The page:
Catacombs of San Callisto

Catacombs of San Callisto (96)

In ancient Rome, when Christianity was still very much a minority religion, it was prohibited to bury the dead within the city walls for reasons of hygiene. The Romans cremated their dead, placed the ashes in urns and buried them. In contrast, the Christians, believing in the resurrection, began to bury their dead in underground cemeteries outside the city walls: the catacombs. They shrouded their dead with cloth soaked in "aqua lixiva" (a type of detergent solution) and placed them in superimposed niches. Contrary to what was believed, the Christians did not use the catacombs as refuges but rather as centres of pilgrimage, which is why the relics of many saints were kept there.

On the outskirts of Rome there are 69 catacombs and more than one thousand graves. Only five are open to the public. 

The catacombs of Saint Callistus are 20 kilometres long and are the most famous in Rome. Pope Callistus designed this necropolis as the official cemetery of the Roman Church. 

Here you will also find the remains of 50 martyrs and 16 pontiffs. This situation meant that the catacombs became a site of pilgrimage.

The excavations undertaken revealed five different levels of niches where the bodies were placed. The central axis of the route, however, is the papal crypt, with the remains of nine martyred pontiffs from the period. Close to this is the Chamber of Saint Cecilia. The body of Saint Cecilia was conserved here in the sarcophagus until 820 AD, when Pope Paschal I separated the remains of Saint Cecilia from those of her husband, Saint Valerian, and moved them to the church of Saint Cecilia in Trastevere. Worship of Cecilia is due to the legend about her life and death. Cecilia converted her husband to Christianity and persuaded him to live in chastity. In the persecutions against the Christians organised by Emperor Diocletian in 303 AD, Valerian was the first to die martyred by refusing to deny his faith. Cecilia was sentenced to be hung, but she survived and recovered singing (which is why she is the Patron Saint of Music).

She was sentenced to be beheaded but the axe failed on three occasions and once again she managed to survive. During the days preceding her death many conversions took place.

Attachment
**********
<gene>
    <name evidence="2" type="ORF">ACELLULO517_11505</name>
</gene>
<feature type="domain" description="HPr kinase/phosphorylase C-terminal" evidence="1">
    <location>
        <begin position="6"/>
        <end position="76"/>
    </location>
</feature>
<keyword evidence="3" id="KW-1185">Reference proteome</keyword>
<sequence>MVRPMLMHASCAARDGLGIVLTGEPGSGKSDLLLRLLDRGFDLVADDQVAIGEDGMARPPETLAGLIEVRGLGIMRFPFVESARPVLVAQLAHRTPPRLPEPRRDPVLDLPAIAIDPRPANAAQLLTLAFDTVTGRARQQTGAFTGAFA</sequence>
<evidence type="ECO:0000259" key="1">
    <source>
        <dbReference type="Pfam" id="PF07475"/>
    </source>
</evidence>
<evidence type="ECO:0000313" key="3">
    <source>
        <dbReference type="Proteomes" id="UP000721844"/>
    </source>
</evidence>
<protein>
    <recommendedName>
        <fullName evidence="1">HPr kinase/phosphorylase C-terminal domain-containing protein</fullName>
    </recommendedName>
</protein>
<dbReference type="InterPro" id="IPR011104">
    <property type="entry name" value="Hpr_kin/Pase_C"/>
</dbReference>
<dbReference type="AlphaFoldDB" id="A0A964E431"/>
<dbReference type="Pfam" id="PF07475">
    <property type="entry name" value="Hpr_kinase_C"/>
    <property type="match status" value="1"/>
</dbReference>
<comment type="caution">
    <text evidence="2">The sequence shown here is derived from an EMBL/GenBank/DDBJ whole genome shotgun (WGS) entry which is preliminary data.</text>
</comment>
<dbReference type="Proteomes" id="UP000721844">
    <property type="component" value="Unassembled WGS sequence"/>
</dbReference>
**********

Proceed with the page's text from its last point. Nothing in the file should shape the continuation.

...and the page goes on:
The statue, which you will see positioned here, is a copy of the famous statue by Esteban Maderno (1566-1636), sculpted in 1599, when the mortal remains of Cecilia were identified. The sculptor faithfully reproduced the position in which she was found, just as he also wanted to place in relief the cut of the sword in her neck and the position of her fingers: three open on the right hand and one open finger on the left hand to show in this way her faith in the Unity and Trinity of God.

Today very little can be seen of the decoration with mosaics and paintings that embellished the crypt.

Do not miss the mural paintings dating from the first centuries of Christianity, in the crypt of the Sacrament and in that of Lucina.

Also, in the area of Saint Miltiades, you will see the famous sarcophagus of the Infant, so called for its smallness and which preserves the richly carved front part. This sarcophagus can be considered a tiny illustrated catechism. 

In the area of Pope Miltiades you will find the tombstone on which it says lie the remains of Irene, a Christian child represented praying in the peace of heaven. You will see beside that she has the symbol par excellence of peace: the dove.

The catacombs of Saint Callistus can be considered as “the birthplace of Christianity and the archives of the early Church”, because they illustrate its life, uses and customs, the Creed it professed, and bear witness to its history of martyrdom.

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Catacombs St. Callixtus

Catacombs St. Callixtus

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